String theory is often described as a mathematically elegant way to explain all of physics. But how can we know that it describes the real universe?
We cannot know for sure, but the mathematics inspired by string theory solves some old, longtime questions. That part is rigorous and its truth cannot be challenged. If the structure of the math is deep, it will solve something in nature one way or another; it is difficult to imagine that such deep structure corresponds to nothing. Everything fundamental in math has ultimately had a meaning in the physical world. If these spaces modeled the six-dimensional space called for in string theory, they would help us deduce the geometry and the physical laws of the universe.
You’ve long promoted mathematics in China. How have academic conditions changed there over the years?
I first went back in 1979, right after China opened up to outsiders. People were poor. Times were difficult. It was bedlam. I saw lots of people who were uneducated, and I felt I needed to help. By 1985 I’d taught about 15 Chinese grad students accepted to programs in the States. At first it was my adviser and mentor, Shiing-Shen Chern, who went to China and founded a mathematical institute there. I didn’t want to interfere with his work, but he was getting old and I started to go visit more often. In 1994 I was asked to give a speech. I said it’s great that China has an open policy; now we must start moving forward step by step, training young people to establish an intellectual base.
Eventually you founded four math institutes in China. How did that happen?
I met with Jiang Zemin, the future president, who wanted me to help build up math in China. After that, with the help of a donor, I built the Institute of Mathematical Sciences at the Chinese University of Hong Kong followed by three more institutes on the mainland—but China has always been run in a collaborative way, and other universities began demanding part of the funds. Still, the institutes have been able to carve out some independence, and today I go to China five or six times a year.
In the past decade, you’ve been critical of science and math in China. Why?
The university system is beset by academic politics, and it’s difficult for young people to move ahead. When China opened up, the people running things were in their fifties and sixties. The same people are still running things. Most do not follow modern developments because of their age. There are some brilliant young people, but it is a struggle for them to be recognized. Often that happens in China only after they are recognized by the outside world. I said, “Give some freedom to the young guys,” and people got upset.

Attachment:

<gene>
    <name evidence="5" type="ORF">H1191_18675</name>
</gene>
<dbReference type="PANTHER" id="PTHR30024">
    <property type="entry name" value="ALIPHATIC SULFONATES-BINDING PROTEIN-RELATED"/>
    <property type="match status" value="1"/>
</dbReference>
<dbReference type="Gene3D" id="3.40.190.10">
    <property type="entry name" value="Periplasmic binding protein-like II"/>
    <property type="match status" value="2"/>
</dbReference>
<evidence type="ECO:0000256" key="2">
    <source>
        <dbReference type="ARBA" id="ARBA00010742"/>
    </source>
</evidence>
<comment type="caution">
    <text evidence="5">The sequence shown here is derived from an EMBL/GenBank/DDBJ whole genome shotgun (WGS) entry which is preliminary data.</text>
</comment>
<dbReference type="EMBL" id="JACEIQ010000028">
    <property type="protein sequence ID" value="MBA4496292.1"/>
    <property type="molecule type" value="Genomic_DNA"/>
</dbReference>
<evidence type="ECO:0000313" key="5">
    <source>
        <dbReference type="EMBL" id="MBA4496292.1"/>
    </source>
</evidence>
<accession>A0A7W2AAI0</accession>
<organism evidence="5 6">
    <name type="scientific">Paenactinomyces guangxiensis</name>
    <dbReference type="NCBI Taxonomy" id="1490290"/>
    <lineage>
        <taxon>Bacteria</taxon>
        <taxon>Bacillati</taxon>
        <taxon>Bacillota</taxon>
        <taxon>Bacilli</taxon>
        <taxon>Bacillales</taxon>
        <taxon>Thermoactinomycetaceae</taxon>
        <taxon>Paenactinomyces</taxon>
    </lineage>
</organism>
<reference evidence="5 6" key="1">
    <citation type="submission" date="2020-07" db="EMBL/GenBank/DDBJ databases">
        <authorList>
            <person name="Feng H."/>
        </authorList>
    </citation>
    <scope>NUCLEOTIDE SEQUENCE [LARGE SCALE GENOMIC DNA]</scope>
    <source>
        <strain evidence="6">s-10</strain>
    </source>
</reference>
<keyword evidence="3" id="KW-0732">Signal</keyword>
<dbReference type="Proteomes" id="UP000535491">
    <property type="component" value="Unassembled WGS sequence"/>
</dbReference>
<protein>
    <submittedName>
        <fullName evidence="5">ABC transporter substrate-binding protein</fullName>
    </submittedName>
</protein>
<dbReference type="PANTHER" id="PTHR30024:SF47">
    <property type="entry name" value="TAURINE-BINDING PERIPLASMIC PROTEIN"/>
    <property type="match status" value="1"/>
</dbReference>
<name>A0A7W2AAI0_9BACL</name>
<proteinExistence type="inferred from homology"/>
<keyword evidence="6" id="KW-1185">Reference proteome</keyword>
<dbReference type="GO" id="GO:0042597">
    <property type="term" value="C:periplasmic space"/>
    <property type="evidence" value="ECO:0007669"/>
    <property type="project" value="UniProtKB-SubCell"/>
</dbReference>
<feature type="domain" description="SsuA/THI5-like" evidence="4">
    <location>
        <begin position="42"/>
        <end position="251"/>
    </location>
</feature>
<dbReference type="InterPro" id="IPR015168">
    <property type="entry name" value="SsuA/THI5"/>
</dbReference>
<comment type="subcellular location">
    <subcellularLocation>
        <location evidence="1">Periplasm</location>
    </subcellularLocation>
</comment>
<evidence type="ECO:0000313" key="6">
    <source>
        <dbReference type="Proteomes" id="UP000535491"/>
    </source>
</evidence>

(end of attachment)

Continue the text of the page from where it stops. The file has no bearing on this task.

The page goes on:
You’ve commented that at the highest levels of accomplishment, Chinese mathematicians have far to go, and that the best of them have left the country. What are the prospects for math and science in China today?
The economy has been getting better and the government wants to invest more in science, so in the long run, I think the future is bright. Many more Chinese graduate students who come to study in the United States will be willing to return to China.
How does China’s relationship with the United States come into play?
I see a constructive relationship for academia. The U.S. gets human resources in the form of bright, young Chinese kids. The students learn well here, because the U.S. provides them with the freedom to research in their own way, and some of them will bring their knowledge back to China. But my goal is to train many more young mathematicians within China by providing an environment that allows them to focus on research and be recognized for their work.
You have criticized the academic system in the United States as well.
Young people are under too much pressure here. As a result, some of the proofs they publish are factually wrong. Before I published my proof of the Calabi conjecture, I checked it three times. Many young mathematicians don’t do that.
Most people don’t realize how political math can be: In 2006 The New Yorker accused you of taking credit from the Russian mathematician Grigory Perelman after he proved the famed Poincaré conjecture. What happened there?
In a process as intricate and daunting as proving the Poincaré conjecture, it is understandable that Perelman released his manuscript with several key steps merely sketched or outlined. One of my students tried to fill in some of the details, and I supported that. I also said that my friend Richard Hamilton, a geometer at Columbia University, laid much of the groundwork that Perelman ultimately relied on to construct his proof. For these things The New Yorker tried to accuse me of stealing credit, but that is ridiculous. What I think of as the Hamilton-Perelman proof of the Poincaré conjecture is a great triumph for mathematics, and I fully support the award of the Fields Medal to Perelman. Hamilton deserved the Fields Medal too, but he was ineligible because of the age restriction [you must be under 40]. To suggest that my position has ever been any different is completely untrue.
Physicists often talk about the beauty of math. What does that mean to you?
The first time I saw my wife, I thought she was charming—more than charming, shocking to me. I had great motivation to know her more. When I look at the Calabi conjecture, it shocks me too. It’s an elegant, simple construct and explains a great deal. It’s exciting when you go deeper and deeper into a complicated structure that you can spend most of a lifetime working on. It was shocking when it showed up in physics, and it’s beautiful whether it’s true or not.